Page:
3 Interesting Facts About Dart Timers

I wrote a program to test dart’s timers:

#!/home/jim/dart/dart-sdk/bin/dart –enable-checked-mode
#import(“dart:isolate”);

void
zero(Timer timer) {
print(“zero\n”);
}

class Timee {
Timer timer;
int id;

Timee(id) {
this.id = id;
this.timer = new Timer(id, timeout);
}

void
timeout(Timer timer) {
print(“timeout $id\n”);
}
}

void
main() {
var zero = new Timer(0, zero);
print(“created zero\n”);
var one = new Timee(1);
var two = new Timee(2);
print(“end of main\n”);
}

This produces the following output:

created zero
end of main
zero
timeout 1
timeout 2

The first interesting thing is that the timers go off after the main program has exited. This is because, as long as there is unfinished work, dart will continue to process events. The second interesting thing is that timer callbacks are functors. They include the function or method and, in the case of a method, the object (instance) to call it on.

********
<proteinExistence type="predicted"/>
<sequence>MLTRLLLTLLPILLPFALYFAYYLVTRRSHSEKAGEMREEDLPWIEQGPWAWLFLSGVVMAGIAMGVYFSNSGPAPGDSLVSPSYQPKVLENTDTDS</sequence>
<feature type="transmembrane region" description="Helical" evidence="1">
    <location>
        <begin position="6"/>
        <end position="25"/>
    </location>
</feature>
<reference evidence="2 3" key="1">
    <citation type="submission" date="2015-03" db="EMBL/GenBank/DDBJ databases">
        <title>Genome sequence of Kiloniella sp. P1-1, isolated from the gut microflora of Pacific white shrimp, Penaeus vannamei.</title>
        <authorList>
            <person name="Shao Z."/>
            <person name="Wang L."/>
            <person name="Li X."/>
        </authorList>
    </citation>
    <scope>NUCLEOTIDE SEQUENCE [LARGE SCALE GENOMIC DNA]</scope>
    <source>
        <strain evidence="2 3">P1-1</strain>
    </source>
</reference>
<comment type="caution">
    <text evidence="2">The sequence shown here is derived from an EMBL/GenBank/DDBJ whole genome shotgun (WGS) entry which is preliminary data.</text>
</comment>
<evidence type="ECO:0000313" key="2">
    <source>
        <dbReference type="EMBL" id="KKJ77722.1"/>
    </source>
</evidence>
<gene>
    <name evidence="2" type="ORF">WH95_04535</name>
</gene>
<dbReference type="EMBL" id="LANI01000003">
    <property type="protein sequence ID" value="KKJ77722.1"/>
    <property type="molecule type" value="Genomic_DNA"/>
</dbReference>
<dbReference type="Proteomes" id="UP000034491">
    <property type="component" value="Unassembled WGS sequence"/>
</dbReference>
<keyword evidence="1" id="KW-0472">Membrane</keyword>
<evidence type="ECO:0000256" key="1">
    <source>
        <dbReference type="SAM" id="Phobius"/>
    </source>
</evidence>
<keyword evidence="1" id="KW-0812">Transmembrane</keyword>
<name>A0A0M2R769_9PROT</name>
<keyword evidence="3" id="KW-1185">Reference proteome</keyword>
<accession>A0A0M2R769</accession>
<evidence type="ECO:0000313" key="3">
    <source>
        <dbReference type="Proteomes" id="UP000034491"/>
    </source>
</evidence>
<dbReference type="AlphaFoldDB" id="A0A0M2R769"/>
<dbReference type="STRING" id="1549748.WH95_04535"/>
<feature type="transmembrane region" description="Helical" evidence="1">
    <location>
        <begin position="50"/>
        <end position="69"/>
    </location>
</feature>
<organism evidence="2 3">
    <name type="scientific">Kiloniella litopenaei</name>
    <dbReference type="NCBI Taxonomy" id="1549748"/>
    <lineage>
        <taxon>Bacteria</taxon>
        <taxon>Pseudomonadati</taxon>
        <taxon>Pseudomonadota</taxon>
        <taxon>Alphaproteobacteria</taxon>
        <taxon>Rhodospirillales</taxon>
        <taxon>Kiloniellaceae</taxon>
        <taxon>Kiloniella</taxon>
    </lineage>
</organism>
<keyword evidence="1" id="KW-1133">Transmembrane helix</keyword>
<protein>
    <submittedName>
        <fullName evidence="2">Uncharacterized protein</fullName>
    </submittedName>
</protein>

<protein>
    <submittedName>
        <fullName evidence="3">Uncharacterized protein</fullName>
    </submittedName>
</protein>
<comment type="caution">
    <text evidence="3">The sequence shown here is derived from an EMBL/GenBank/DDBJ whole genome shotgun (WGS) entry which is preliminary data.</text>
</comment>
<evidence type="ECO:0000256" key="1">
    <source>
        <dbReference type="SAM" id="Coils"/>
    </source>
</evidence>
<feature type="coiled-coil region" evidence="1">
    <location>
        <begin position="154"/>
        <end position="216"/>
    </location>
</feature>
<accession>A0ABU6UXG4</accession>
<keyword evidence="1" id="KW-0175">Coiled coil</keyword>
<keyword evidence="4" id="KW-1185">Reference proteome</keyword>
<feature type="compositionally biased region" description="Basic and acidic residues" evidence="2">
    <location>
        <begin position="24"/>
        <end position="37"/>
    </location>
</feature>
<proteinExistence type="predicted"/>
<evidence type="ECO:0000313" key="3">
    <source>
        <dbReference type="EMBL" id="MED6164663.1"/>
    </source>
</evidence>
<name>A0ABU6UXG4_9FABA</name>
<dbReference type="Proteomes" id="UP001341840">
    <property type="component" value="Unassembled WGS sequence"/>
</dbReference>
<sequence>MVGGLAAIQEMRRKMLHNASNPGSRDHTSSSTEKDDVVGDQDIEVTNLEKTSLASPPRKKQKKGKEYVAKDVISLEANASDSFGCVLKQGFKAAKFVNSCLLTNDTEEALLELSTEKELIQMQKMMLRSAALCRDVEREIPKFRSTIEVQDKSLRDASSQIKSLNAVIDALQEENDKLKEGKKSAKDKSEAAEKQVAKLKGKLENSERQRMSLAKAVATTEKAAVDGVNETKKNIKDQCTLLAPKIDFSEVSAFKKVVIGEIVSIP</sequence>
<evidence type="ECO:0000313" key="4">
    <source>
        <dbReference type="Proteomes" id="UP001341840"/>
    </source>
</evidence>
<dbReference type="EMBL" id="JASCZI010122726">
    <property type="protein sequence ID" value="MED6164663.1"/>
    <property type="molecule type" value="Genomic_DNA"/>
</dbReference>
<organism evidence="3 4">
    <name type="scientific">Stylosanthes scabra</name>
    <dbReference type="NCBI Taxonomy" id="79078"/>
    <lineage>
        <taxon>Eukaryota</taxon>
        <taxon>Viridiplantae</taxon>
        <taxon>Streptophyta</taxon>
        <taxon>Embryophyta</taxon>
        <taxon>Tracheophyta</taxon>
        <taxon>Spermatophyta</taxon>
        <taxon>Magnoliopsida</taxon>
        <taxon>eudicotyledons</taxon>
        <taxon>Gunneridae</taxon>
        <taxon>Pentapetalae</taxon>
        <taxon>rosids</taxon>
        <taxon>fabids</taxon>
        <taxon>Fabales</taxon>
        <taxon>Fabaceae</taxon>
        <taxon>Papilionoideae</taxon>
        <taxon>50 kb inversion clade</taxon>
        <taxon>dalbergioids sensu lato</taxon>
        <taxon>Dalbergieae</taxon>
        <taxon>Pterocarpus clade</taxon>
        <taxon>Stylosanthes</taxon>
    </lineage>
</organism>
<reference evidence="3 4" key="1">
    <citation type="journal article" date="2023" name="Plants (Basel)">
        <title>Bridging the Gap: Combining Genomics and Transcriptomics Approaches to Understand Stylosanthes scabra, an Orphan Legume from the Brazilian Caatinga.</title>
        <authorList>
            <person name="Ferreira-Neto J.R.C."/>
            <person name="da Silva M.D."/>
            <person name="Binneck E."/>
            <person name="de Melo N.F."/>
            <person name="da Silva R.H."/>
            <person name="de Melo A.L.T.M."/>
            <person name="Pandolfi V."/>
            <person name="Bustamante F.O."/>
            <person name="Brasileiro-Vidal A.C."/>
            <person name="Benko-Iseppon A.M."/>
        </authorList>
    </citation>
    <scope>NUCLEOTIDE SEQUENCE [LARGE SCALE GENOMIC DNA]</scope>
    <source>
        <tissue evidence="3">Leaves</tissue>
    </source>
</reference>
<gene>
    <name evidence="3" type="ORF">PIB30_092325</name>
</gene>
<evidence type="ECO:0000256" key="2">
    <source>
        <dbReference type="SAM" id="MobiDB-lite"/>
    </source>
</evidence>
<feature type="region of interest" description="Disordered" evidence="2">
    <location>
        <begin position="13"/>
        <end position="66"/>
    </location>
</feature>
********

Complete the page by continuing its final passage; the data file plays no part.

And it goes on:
The last and most interesting thing is that the timer with duration 0 is still deferred until after the main program exits. This means that using a zero length timer lets you avoid calling back during a forward call, which can lead to really tricky reentrancy problems for the callers of asynchronous libraries.

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About jimbelton

I'm a software developer, and a writer of both fiction and non-fiction, and I blog about movies, books, and philosophy. My interest in religious philosophy and the search for the truth inspires much of my writing.
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